Presentation on theme: "Poor Reproducibility of HIV1 Low-level Viraemia Results with 3 Commercial Real-time PCR Assays Jean Ruelle 1, Laurent Debaisieux 2, Ellen Vancutsem 3,"— Presentation transcript:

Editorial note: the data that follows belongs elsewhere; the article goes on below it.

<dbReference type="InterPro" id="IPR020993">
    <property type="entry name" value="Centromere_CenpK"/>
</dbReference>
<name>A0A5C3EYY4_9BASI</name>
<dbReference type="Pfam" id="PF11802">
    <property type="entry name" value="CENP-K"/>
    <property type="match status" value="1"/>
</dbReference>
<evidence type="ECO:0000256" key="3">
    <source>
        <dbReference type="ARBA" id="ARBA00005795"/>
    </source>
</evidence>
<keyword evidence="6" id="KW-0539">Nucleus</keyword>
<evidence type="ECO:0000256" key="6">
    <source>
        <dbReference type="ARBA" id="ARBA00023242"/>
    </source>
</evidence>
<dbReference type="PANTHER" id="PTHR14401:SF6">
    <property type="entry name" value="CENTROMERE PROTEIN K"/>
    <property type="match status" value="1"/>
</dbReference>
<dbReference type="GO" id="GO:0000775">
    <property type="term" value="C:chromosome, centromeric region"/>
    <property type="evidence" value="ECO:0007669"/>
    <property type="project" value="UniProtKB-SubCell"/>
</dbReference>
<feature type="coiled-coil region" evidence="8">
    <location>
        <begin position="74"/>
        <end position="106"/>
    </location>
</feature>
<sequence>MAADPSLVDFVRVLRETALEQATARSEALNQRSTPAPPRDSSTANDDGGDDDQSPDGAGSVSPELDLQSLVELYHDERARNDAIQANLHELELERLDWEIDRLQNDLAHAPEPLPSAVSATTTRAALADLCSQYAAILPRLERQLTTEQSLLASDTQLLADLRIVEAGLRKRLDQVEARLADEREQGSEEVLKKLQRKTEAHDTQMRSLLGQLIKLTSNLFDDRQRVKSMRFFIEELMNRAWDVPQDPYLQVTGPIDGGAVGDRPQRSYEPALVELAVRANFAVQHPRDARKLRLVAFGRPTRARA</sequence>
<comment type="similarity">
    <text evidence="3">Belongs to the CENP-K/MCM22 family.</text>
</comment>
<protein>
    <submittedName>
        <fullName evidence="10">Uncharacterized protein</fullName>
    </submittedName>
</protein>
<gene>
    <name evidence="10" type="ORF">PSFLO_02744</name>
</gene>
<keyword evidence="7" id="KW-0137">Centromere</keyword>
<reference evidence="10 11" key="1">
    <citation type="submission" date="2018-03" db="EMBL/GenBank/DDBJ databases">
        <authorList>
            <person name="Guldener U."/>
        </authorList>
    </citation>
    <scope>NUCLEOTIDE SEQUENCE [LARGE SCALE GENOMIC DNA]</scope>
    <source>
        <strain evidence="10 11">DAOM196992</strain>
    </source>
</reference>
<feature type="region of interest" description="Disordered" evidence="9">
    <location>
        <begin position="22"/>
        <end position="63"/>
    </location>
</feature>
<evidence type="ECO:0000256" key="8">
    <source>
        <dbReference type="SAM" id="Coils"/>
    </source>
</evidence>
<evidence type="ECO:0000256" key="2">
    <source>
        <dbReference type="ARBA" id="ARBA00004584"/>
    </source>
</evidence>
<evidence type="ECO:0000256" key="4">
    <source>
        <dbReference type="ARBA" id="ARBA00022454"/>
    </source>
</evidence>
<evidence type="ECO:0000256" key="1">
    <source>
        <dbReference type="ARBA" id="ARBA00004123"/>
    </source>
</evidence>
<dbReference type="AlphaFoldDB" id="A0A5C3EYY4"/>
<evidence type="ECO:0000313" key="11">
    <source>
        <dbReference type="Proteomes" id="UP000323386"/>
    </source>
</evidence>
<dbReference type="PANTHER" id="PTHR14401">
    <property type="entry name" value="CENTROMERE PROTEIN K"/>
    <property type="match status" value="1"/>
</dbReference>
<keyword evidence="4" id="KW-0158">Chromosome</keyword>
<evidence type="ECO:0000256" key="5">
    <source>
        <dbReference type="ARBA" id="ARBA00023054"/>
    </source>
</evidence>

Poor Reproducibility of HIV1 Low-level Viraemia Results with 3 Commercial Real-time PCR Assays Jean Ruelle 1, Laurent Debaisieux 2, Ellen Vancutsem 3, Annelies De Bel 3 and Patrick Goubau 1. 1: UCLouvain, AIDS Reference Laboratory, Avenue Hippocrate 54 - B1.54.05, 1200 Brussels, Belgium. 2: Hôpital Universitaire Erasme, AIDS Reference Laboratory, Route de Lennik 808, 1070 Brussels, Belgium. 3: Vrije Universiteit Brussel, AIDS Reference Laboratory, site Universitair Ziekenhuis Brussel, Laarbeeklaan 101, 1090 Brussels, Belgium. Contact author: firstname.lastname@example.org Meeting 2011 September 30, Leuven 1. Background and Objectives - Ultra-sensitive real-time PCR-based HIV-1 viral load assays theoretically allow the detection of any RNA copy present in the sample, allowing the detection of residual viral replication in patients previously defined as virologically suppressed. - Recently, studies on the clinical outcome of HIV‐1 patients experiencing low-level replication (<50 cop/ml) in comparison to fully suppressed patients were published. We hypothesised that this exceeds the technical limit of PCR. Hence, we tested the analytical variability below 50 cop/ml of three commercial real‐time assays. 2. Methods Assays tested: - Versant HIV-1 RNA 1.0 kPCR (Siemens), limit of quantification (LOQ) 37 cop/ml. - Realtime HIV-1 (Abbott), LOQ 40 cop/ml. - Cobas Ampliprep/Cobas Taqman HIV-1 v2 (Roche Diagnostics), LOQ 20 cop/ml. Analysis were performed in the clinical routine settings of Belgian AIDS reference laboratories, following the assay manufacturers’recommandations (one assay per site). All assays showed important variability; it was the highest for the Roche assay. The Abbott assay was here less sensitive for very low target concentrations, and the Siemens assay quantified under 50 cop/ml some aliquots of the 100 cop/ml target dilution. 4. Conclusions The most recent versions of widespread commercial real‐time assays show an important variability at VL below 50 cop/ml. Patient outcome studies based on very low‐level viraemia are biased. Blips under 100 cop/ml are mostly due to analytical assay variability. 4. Conclusions The most recent versions of widespread commercial real‐time assays show an important variability at VL below 50 cop/ml. Patient outcome studies based on very low‐level viraemia are biased. Blips under 100 cop/ml are mostly due to analytical assay variability. Acknowledgements: Companies provided free assay kits for the evaluation. Abbott and Roche diagnostics offered support to calculate quantitative results from the PCR Cq values under the LOQ. Samples: - Prospective collection in each participating laboratory from HIV-1 positive patients. - 3 aliquots of 1.1 ml of plasma from fresh EDTA-blood samples were stored at -80°C, no supplementary thaw/freeze cycle was applied. - The selection was made at random: the only criteria applied was a detectable plasma viral load (VL) under 50 cop/ml with the first aliquot. - The same assay lot was used throughout the study, except for the re-evaluation of blips. 3. Results Dilutions of a reference sample A shared sample used as a quality control tested on each run was used as a reference. Its absolute value was defined as the mean of all the results obtained in routine settings with the present control lot in the 3 labs. Ten replicates at 4 target dilutions of 100, 50, 25 and 12.5 cop/ml were tested on each platform. In the boxplot, the bottom and the top of the box represent the lower and upper quartiles, respectively. The triangle in the box is the median. The ends of the whiskers represent the minimum and the maximum of all data. No assay gave signal for 10 replicates of the HIV negative plasma used for dilutions. Si: Versant HIV-1 RNA 1.0 kPCR (Siemens) ; Ab: Realtime HIV-1 (Abbott); Ro: Cobas Ampliprep/Cobas Taqman HIV-1 v2 (Roche) Intra-assay variability Each participating laboratory tested 3 times 40 samples with detectable VL below 50 cop/ml, in separate runs. Variability was assessed qualitatively with a discrepancy score: a score of +1 was attributed if any of the replicates crossed the thresholds of 50 cop/ml. When a detectable sample with VL under 50 cop/ml was tested in triplicate, the result is not reproduced in more than 50% of cases where at least one replicate was not detected. As a consequence, when the VL is not detected in clinical routine settings, we should not consider it as a proof of full viral suppression. Inter-assay variability 61 clinical samples with detectable VL below 50 cop/ml were tested in triplicate, one time on each platform. Mean score was 0.7, 52% of the samples were not detected by at least one assay, 11.5% detected by one assay only. VL assay Mean discrepancy score Samples where at least one replicate is not detected Samples where at least one replicate is higher than 100 cop/ml Versant kPCR (Si)0.5954%2.5% Realtime HIV-1(Ab)0.857%5.7% CAP/CTM v2 (Ro)0.7355%2.5% Blips As variability is high round the clinically relevant limit of 50 cop/ml, we reanalysed 26 blips, defined as a VL between 50 and 100 cop/ml experienced by patients whose previous and next sample was <50 cop/ml. A low but detectable VL under therapy may be considered as treatment failure, or a parameter used in clinical studies to consider a patient as non-responder. The VL blips could only be reproduced in 19.2% of cases. In the remaining cases, the sample had a VL below 50 or completely undetectable. In 1 case (4 %), the VL was above 100 cop/ml. Therefore, the variability measured here is in agreement with the 2011 revision of DHHS guidelines which define the virological failure threshold as 200 cop/ml.